"Everyone brings their own," said Remy Arnada-Lau, as a quarter of beef turned on a spit amid the noise of firecrackers and the glitter of sparklers.
People in the neighborhood surrounding the Kamehameha Community Park said that despite the raucous noise that created a "war zone" atmosphere, celebrations so far this year seemed a bit low-key compared to past years.
Large family celebrations at several houses were anything but quiet.
At Sulia Lua's home on Fernandez Street, children kept sparklers, screamers and jumping jacks constantly lit in the driveway, while Lua hung back in the carport keeping watch over a food table loaded with turkey and trimmings, as well as champagne to pop open at midnight.
Her next-door neighbors, who were sharing the celebration for the first time, had even more food inside. "It's very cool," she said, over music kept loud enough to be heard over the constant explosions.
Nearby on Lohilani Street, where cars had to weave around the fireworks thrown into the road, a group of teens supplemented their store-bought explosives with homemade "cannons" crafted from soda cans and duct tape and fueled with lighter fluid.
On Gulick Street, about 10 people gathered at Carlos Basa's house, popping their own firecrackers and kicking back to watch everyone else's.
"The beer helps fill in the gaps," joked Kurt Cayetano.
As Darrell Basa pointed out, there was plenty to watch when they took breaks from lighting their own fireworks.
For example, across the street, two houses on Gertz Lane had ladders leaning into the street to support the numerous strings of red firecrackers the families and friends planned to light.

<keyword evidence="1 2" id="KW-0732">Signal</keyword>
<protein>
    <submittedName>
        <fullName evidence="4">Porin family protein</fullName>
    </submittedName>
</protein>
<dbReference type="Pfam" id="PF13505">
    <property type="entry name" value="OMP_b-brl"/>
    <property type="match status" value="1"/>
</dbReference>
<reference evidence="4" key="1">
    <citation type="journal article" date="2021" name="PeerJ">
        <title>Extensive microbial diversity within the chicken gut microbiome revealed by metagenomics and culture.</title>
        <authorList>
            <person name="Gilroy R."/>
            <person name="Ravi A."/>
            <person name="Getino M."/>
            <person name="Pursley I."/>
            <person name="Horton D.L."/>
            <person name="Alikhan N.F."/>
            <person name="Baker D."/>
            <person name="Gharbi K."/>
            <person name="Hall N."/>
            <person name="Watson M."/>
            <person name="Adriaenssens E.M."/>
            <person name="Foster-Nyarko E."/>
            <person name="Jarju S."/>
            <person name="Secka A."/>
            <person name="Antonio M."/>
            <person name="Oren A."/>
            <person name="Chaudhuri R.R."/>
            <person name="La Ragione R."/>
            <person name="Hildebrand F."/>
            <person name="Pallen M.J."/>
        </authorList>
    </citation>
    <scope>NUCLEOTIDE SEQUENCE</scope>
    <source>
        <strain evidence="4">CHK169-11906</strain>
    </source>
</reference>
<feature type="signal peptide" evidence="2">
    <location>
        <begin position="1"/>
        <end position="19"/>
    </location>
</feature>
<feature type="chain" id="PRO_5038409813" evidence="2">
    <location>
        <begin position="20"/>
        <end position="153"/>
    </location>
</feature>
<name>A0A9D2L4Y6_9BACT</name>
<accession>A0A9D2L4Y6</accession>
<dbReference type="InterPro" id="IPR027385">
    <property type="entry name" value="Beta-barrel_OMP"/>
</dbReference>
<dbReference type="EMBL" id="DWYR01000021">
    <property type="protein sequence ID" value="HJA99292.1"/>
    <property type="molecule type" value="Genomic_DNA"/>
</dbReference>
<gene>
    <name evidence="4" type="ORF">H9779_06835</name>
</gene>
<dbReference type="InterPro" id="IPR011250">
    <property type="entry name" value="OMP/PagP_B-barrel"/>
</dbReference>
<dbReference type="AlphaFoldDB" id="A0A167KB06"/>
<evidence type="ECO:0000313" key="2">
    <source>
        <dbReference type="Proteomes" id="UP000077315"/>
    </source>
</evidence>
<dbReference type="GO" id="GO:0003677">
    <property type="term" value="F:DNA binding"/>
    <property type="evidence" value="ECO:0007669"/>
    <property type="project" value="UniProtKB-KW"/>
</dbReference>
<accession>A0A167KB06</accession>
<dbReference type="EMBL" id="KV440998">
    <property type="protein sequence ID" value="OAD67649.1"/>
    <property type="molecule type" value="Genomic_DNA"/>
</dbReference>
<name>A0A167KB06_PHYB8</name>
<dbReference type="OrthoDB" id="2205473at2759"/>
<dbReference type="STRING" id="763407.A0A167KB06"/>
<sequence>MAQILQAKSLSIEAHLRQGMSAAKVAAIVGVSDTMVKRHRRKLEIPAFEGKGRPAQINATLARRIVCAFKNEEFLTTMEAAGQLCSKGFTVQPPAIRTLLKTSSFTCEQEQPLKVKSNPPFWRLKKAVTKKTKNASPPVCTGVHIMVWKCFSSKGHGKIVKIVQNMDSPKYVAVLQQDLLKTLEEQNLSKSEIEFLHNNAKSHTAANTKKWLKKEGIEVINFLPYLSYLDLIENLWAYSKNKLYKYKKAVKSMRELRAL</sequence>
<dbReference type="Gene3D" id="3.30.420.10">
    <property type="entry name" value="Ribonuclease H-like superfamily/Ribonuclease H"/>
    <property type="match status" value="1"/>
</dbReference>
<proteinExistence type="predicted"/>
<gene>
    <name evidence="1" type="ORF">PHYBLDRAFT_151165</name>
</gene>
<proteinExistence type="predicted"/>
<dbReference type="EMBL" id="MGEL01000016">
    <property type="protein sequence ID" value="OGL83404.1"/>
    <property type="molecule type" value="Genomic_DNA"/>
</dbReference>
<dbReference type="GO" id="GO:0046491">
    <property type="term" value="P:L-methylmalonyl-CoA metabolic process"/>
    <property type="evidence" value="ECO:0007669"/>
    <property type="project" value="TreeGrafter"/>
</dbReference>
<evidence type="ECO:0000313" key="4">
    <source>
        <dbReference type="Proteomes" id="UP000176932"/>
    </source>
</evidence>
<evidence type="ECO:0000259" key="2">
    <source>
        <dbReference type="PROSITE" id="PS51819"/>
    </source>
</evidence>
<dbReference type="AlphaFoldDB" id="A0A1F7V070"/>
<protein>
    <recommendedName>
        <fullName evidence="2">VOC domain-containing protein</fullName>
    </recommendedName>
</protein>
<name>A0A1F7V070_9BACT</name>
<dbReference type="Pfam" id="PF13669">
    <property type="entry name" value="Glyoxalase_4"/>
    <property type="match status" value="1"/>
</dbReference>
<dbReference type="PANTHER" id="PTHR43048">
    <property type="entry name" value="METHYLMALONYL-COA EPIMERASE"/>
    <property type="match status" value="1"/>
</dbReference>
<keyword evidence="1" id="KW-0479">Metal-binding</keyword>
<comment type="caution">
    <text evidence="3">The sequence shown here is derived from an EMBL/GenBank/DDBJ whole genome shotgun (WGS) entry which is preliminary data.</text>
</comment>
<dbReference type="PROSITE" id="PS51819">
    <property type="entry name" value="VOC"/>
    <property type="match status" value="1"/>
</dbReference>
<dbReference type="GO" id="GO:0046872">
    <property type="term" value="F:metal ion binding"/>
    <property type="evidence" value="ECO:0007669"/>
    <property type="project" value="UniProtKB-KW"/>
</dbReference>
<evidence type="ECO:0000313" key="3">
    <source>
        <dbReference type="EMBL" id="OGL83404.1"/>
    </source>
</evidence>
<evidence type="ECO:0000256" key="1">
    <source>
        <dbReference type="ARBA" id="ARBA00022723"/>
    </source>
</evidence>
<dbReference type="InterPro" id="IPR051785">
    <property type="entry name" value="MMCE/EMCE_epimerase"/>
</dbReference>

Party guest Frank Park couldn't even begin to estimate how many dollars in fireworks his friends burn. "It's a lot," he said. "Between the two houses, we pop a lot. It's a tradition on this lane."
His wife Chandra added, "Every year we light up this whole block."
Good food was in abundance, too, including crab legs, sashimi and shrimp, and a laundry room stocked with a full bar. Emily Fuller pointed out that all the adults had shot glasses hanging around their necks, so they'd always have something to drink from.
Big Island authorities responded to a fatal accident at about 3:30 p.m. yesterday on Route 19 near Wainaku scenic point above Hilo Bay.
Battalion Chief Rosario said the victim was a man in his mid-60s who lived near the scene of the accident and often walked or hitchhiked into Hilo.
The victim was pinned beneath a pickup truck that had flipped onto him, Rosario said. The driver of the truck refused treatment, and police continued to interview him after firefighters had left the scene.
On O'ahu, a motorcyclist was killed at 8 a.m. yesterday
The 37-year-old man, thought to have been speeding, lost control of his 2001 Yamaha sports bike at Ka'ahele and Ho'olopuni streets. His death marked Ho-nolulu's 78th fatal accident of year, compared with 70 in 2004.